Synopses & Reviews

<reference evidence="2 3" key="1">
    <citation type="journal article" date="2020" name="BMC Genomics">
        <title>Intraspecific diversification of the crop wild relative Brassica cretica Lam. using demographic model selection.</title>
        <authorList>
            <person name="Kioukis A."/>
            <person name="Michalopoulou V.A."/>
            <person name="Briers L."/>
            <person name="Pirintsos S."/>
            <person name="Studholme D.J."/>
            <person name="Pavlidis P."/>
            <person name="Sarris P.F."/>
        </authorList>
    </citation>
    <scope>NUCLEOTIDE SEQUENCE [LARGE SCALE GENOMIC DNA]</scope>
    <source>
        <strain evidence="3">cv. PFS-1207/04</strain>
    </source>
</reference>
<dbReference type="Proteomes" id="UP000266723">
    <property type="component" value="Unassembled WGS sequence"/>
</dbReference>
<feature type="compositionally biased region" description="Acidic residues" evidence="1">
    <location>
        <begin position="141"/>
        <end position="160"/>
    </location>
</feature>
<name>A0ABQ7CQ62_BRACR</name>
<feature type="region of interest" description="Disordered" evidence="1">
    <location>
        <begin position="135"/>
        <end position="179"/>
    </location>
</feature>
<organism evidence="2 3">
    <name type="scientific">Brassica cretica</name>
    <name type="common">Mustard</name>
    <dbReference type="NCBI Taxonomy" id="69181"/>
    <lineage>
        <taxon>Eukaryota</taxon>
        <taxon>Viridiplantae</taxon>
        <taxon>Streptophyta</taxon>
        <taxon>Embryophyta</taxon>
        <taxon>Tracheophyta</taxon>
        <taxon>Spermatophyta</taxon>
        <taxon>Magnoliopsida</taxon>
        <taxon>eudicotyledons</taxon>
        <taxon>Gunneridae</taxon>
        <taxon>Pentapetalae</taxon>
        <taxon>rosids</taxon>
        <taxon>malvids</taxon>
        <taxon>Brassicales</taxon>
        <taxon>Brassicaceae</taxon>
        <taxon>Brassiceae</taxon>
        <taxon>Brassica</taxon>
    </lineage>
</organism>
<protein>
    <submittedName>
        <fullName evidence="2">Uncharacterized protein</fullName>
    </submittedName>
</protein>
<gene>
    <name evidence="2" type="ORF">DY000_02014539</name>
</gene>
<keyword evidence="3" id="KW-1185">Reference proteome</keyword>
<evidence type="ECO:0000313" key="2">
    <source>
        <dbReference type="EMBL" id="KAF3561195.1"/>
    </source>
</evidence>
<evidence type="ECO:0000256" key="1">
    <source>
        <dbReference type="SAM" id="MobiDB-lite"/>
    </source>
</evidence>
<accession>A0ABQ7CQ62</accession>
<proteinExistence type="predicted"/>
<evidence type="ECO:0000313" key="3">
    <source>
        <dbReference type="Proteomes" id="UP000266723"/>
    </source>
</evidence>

This volume advances a slowly coalescing consensus around the imperative to ground discussions of leadership in Africa in the longue duree of the continent's specific history, culture, economy, and politics. It illuminates the conditions under which political leadership in postcolonial Africa has been produced, and the extent to which those conditions have shaped the kind of leaders and leadership paths which have consistently emerged across the continent. More often than not, popular rhetoric on leadership in African politics has tended to swing between the extremes of absolute condemnation or unqualified approval, with leaders themselves little more than a convenient lightning rod, victims of a tedious routine in which snap judgment tends to precede, or at times displace, academic deliberation. In a long-overdue departure, this volume approaches leadership as an intersecting variable, one that influences and is at the same time determined and influenced by the constraints and opportunities of its immediate ecology. In this approach, leadership is as much an analytic model that explains, as it is a conundrum that is presented for elucidation."